Latinos | KCUR

Latinos

WICHITA, Kansas — The good news for Kansas public colleges: 1,000 more Latino students will be enrolled a decade from now, enough to fill the seats left empty by fewer white students.

The bad news? The state predicts fewer students will earn a degree or certification in 2029, judging by Kansas’ poor track record in graduating Latino students.

Segment 1: How Title IX applies to transgender students.

With the background of a couple of court cases currently in progress, a KU law professor has created a guide for using Title IX to protect transgender students from discrimination in schools. 

Courtesy of the Missouri Valley Room / Kansas City Public Library, Kansas City, Missouri
Maria Franco

Public universities in Missouri haven’t been able to offer in-state tuition to students living illegally in the U.S. since 2015. Some state lawmakers are now trying to make sure that doesn’t change anytime soon.

A bill currently making its way through the state Senate would ban publicly funded colleges and universities from offering in-state tuition to undocumented students, making permanent budget langauge that currently must be approved each year.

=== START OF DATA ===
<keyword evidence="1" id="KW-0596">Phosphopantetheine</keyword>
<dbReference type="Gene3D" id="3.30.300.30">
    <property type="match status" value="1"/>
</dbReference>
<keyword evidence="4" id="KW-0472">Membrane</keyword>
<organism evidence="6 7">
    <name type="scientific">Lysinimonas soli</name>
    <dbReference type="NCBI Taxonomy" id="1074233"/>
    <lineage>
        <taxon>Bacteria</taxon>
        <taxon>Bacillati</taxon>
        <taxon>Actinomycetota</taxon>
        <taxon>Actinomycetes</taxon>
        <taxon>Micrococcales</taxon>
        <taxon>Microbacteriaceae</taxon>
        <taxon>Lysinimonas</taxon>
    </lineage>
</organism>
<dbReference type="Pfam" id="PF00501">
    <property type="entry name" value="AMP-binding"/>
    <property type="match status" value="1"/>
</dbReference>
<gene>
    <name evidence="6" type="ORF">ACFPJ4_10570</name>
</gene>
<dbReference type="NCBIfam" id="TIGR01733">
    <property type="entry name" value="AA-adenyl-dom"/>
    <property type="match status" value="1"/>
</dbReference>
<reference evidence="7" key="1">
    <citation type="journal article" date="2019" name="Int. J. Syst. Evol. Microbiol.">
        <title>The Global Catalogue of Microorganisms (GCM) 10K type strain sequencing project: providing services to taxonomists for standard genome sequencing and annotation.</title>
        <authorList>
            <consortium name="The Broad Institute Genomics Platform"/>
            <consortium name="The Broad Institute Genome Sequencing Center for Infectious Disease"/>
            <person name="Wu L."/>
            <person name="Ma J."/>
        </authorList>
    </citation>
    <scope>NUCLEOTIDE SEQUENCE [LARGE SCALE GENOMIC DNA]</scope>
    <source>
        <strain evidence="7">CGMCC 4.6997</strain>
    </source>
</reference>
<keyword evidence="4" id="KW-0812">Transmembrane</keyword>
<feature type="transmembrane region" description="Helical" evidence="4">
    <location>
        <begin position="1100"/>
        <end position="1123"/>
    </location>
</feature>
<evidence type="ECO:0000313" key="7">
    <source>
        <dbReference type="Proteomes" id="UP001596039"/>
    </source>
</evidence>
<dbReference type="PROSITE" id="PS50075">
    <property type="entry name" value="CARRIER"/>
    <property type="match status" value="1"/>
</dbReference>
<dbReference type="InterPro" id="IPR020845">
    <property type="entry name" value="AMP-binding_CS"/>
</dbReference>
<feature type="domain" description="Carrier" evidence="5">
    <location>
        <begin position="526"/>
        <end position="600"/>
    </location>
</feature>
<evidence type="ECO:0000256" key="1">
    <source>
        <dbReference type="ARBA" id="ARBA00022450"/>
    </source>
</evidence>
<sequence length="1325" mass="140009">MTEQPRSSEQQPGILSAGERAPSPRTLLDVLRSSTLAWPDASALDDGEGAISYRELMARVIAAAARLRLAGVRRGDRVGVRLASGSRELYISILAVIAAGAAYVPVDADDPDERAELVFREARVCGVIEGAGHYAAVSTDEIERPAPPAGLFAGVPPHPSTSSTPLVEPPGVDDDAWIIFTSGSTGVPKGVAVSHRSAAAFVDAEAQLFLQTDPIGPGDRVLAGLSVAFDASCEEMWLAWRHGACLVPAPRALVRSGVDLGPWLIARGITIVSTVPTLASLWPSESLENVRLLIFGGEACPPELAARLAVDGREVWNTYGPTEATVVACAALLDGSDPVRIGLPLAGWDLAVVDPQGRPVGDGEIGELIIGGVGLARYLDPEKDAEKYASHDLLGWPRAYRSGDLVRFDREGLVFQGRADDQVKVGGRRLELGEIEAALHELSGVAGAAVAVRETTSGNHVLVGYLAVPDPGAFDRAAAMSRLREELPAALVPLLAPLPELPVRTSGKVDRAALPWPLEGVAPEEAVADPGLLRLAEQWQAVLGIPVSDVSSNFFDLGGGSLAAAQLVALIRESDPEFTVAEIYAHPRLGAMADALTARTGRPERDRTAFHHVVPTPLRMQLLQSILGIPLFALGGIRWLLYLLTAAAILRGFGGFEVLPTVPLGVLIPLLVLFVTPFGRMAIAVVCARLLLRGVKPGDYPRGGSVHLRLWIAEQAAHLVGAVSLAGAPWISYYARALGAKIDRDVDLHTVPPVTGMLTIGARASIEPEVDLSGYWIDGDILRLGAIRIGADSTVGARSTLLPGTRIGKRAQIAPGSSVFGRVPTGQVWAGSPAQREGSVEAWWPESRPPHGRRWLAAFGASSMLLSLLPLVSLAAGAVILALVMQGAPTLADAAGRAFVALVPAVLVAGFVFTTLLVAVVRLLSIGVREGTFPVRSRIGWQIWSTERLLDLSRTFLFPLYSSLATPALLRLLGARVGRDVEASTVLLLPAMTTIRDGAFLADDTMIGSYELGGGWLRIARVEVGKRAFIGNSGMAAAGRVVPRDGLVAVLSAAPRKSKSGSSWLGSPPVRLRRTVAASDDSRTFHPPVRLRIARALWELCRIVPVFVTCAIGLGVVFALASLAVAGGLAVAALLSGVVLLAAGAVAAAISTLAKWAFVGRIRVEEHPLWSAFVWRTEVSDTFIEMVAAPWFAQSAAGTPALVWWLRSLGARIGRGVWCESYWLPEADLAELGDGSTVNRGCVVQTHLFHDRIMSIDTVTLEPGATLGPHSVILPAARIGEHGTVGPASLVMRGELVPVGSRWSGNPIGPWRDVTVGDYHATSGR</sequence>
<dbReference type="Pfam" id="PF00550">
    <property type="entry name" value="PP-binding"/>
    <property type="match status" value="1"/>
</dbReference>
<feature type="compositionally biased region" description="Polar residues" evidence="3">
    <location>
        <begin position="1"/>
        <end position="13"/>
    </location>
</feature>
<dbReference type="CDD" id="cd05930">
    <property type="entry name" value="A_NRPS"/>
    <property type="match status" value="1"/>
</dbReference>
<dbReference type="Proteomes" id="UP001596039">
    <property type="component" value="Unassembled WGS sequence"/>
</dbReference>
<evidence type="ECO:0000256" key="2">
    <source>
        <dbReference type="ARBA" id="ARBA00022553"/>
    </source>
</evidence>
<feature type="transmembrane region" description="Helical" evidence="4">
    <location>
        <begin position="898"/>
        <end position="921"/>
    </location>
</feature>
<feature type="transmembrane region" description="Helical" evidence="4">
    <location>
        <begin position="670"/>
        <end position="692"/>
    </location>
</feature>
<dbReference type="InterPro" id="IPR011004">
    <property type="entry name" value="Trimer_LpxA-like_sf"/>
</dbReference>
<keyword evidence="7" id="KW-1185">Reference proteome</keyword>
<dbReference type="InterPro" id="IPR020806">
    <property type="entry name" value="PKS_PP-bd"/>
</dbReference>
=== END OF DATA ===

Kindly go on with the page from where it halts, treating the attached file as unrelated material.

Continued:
Segment 1: Who gets to tell what stories? 

Controversy over a novel called “American Dirt” led to a canceled book tour—a week before author Jeanine Cummins was set to come to Kansas City. Critics have a problem with the fact that Cummins is white, yet wrote a book about a Mexican family trying to make it across the US-Mexico border.

Segment 1: A Kansas native moderated the last Democratic debate in Iowa.

Brianne Pfannenstiel grew up in Lawrence and got her first job in journalism at the Kansas City Star. Now that she's in a state with a huge voice in this year's election, we wanted to know: How does she feel the Midwest is represented in national discourse today? What does she think of Iowa's role specifically? And, what is it like to moderate a national debate?

Segment 1: Health insurance can be hard to get in Kansas City, especially if you're Latino or an immigrant.

A recent study found that immigrants and U.S. born Latinos account for more than a third of uninsured people in Kansas City, based on the three largest counties in the metro.

Segment 1: How Making Movies' latest album gave a nod to Lou Reed.

Making Movies, a Kansas City band, released an album this year that got a lot of attention for reviving a Lou Reed song that never was. We listen to some tunes from it and visit with the band's frontman to hear about his project to teach teenagers the ins and outs of music production.

Segment 2, beginning at 27:52: A book explaining one day in the Surkhagan Valley.

Segment 1: How to make greeting cards more diverse.